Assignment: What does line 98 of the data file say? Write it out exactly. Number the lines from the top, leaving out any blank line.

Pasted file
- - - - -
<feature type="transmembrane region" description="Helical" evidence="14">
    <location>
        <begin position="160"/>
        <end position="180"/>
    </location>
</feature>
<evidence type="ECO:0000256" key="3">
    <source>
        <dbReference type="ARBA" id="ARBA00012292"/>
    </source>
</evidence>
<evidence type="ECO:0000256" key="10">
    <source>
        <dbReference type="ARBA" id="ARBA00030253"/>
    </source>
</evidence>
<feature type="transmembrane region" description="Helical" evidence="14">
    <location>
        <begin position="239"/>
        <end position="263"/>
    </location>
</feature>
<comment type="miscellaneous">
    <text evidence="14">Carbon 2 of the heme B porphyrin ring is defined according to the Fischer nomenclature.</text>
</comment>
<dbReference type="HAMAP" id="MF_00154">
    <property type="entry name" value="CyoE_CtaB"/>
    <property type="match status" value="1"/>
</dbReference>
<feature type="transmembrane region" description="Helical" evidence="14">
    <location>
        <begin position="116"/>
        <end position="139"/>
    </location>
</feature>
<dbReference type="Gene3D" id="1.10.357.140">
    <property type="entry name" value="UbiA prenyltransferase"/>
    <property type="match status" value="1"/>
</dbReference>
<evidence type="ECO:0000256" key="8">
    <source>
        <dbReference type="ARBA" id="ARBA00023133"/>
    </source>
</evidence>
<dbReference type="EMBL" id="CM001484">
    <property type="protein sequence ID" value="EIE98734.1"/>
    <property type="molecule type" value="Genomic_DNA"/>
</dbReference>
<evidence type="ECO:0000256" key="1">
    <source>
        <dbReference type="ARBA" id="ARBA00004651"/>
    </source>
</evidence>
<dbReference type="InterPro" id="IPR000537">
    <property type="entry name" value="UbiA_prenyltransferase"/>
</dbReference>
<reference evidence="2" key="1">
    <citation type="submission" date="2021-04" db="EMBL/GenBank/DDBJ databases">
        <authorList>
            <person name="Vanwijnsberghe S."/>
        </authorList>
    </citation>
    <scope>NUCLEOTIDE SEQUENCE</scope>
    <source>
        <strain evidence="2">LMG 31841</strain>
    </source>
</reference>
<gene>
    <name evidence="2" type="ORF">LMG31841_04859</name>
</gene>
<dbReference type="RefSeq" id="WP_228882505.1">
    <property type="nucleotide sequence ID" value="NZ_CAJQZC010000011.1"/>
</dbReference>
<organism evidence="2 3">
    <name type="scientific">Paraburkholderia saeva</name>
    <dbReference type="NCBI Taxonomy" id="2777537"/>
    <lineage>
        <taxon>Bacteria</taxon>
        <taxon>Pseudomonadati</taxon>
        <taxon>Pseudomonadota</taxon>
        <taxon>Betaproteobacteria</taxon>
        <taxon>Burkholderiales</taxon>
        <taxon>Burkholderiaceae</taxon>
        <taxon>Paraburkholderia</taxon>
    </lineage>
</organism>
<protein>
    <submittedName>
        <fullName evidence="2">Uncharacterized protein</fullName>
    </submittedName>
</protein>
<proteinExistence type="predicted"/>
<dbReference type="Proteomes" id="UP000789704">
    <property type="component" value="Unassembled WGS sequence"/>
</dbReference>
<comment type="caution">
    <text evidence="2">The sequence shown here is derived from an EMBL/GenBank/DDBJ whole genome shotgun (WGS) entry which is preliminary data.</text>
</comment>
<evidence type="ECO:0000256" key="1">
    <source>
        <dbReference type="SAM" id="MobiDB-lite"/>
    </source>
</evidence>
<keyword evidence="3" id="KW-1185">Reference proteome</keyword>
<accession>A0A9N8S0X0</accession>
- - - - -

</comment>